Treatment of Pain after Lower Third Molar Extraction
Sixteen-year-old (10 month) Asian female returned to clinic for #32 ext under local anesthesia. Panoramus was taken 2.5 yrs earlier (Fig.1). Surgery includes hockey stick incision, buccal trough, elevator, forceps extraction (Fig.2,3 (B: buccal view, L: lingual)), curettage of tooth bud sac and plain gut suture. Post-op medication consists of Amoxicillin, Lortab and Medrol Dosepak. A month later, the patient returned for #17 with chief complaint (cc) "a lot of swelling after extraction". Surgery and post-op med are the same as for #32 except that the tooth #17 was sectioned several times. The tooth fragments were not saved. It appears that the tooth #17 had yet to develop the roots. Five days after extraction, the patient returned with cc "my lip is still numb". Paresthesia was defined as shown in Fig.4. Vitamin B complex (B1, B12) was recommended. Two days later, she was asked to return for panoramus (Fig.9 as compared to that of pre-op at the same magnification). The bottom of the socket is close to the inferior alveolar canal (IAC). Two weeks post-op, paresthesia was reduced as facial edema subsided (Fig.5), but the patient's main concern was "my lower left teeth (especially incisors) are tender. I cannot chew on the left side". The patient's mother reported that the patient screamed suddenly when she ate. The pain did not subside for two months. Oral and maxillofacial neurosurgeon and cone beam CT were suggested.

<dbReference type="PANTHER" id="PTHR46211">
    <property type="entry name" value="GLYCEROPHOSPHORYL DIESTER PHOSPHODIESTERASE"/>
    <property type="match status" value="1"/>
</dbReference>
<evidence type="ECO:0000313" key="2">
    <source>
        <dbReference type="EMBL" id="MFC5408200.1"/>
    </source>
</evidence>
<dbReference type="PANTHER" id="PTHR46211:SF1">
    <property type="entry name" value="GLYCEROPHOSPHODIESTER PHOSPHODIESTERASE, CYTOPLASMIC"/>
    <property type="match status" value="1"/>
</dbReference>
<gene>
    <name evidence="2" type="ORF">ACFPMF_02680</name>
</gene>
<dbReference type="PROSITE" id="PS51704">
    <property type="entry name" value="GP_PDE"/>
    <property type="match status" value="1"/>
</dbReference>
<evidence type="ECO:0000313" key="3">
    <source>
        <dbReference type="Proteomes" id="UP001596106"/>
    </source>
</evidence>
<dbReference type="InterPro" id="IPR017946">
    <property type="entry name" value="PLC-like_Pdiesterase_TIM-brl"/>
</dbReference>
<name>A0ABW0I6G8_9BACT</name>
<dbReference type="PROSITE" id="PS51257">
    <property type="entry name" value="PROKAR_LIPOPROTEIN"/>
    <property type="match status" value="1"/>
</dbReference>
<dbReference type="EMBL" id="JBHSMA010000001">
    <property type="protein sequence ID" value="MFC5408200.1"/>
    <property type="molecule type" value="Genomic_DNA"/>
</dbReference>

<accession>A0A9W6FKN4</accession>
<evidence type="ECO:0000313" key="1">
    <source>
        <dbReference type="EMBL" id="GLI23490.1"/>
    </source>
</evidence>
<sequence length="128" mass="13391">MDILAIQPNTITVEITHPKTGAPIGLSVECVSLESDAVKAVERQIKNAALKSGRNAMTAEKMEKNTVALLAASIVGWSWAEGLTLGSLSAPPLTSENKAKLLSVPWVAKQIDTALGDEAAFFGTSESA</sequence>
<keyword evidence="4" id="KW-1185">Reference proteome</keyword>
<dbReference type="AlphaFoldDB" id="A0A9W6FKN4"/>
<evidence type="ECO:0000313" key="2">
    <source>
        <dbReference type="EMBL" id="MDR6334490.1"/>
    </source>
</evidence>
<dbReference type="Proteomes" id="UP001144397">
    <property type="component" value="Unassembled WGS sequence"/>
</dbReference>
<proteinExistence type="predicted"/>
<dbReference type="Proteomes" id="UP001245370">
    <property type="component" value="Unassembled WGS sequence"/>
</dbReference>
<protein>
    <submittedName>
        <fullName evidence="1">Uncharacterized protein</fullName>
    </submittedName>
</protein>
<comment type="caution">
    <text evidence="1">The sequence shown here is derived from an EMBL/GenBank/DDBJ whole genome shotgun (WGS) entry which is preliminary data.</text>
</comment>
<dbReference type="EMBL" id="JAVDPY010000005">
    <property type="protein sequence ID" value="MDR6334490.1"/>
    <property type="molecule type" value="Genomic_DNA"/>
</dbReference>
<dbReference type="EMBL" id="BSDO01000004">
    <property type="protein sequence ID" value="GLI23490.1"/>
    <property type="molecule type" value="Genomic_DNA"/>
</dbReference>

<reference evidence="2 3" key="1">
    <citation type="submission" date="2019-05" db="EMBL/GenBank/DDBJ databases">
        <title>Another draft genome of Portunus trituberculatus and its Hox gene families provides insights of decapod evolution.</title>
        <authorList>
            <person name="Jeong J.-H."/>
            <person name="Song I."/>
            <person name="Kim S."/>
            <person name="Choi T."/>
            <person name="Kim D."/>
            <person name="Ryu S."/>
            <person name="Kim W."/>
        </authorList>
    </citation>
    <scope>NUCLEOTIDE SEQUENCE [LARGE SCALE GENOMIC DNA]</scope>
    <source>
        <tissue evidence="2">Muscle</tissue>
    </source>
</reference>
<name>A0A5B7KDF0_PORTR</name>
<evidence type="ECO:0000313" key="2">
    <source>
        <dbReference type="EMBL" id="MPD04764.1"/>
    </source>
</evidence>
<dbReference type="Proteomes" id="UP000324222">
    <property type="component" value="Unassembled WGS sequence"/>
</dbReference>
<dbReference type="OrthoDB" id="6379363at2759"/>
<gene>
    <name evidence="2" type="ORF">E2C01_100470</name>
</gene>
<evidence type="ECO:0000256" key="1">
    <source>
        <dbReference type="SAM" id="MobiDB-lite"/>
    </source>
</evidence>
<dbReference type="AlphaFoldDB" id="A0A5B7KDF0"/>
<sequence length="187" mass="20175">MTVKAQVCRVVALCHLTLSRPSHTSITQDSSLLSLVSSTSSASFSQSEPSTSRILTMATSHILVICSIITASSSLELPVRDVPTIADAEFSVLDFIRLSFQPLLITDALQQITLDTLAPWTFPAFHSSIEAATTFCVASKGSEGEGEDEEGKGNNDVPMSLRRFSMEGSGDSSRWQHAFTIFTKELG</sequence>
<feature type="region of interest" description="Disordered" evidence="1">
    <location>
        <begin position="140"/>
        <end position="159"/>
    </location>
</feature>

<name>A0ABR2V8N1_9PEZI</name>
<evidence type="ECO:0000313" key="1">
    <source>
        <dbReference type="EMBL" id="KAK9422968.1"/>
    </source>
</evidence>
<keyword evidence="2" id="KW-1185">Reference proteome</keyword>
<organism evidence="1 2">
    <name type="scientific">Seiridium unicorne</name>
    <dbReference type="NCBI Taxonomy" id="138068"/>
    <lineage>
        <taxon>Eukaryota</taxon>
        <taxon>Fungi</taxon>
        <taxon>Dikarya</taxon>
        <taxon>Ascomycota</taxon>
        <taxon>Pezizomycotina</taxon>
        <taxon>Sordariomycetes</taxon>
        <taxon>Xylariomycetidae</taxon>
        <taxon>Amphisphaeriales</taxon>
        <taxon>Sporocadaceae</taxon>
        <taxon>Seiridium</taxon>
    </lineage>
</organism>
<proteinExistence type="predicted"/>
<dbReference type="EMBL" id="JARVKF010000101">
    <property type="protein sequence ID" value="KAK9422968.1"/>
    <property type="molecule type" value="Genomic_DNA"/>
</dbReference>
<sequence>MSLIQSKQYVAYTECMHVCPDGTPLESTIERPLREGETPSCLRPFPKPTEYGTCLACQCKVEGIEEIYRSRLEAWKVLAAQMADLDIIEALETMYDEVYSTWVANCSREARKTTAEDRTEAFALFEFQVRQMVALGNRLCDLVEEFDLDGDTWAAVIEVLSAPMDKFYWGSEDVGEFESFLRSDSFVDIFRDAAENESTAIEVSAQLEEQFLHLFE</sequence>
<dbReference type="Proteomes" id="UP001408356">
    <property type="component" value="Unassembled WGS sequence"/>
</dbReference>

The pain is somewhat similar to trigeminal neuralgia. Carbamazepine (Tegretol) was prescribed at 100 mg PO Bid for two weeks. No improvement was reported in the first week. In the early second week, the patient reported sudden reduction in pain. The dose was increased to 200 mg Bid on the third week. The patient reported continuous improvement in pain control with increase in dose. The pain completely disappeared when the patient finished Carbamazepine at higher dose for two weeks. It seems that Carbamazepine can be tried for trigeminal-like pain after 3rd molar extraction.
How to avoid inferior alveolar nerve injury during third molar extraction? Although the teeth #16 (compare Fig.6 and 7) and #32 (compare Fig.1 vs. 2/3) show more root development in 2.5 years, the socket of the tooth #17 does not appear to separate from IAC (compare Fig. 8/9) probably due to lingual impaction. To avoid nerve damage, control the depth of surgical bur when making buccal trough and/or sectioning the tooth if it has close relationship to IAC. There appears to have been no change in crown relative to IAC in 2.5 years in this case (due to lingual impaction). In addition, update pre-extraction X-ray (panoramus) more frequently for patients under the age of 20 or take CBCT if indicated.
Xin Wei, DDS, PhD, MS 1st edition 01/13/2011, last revision 04/08/2011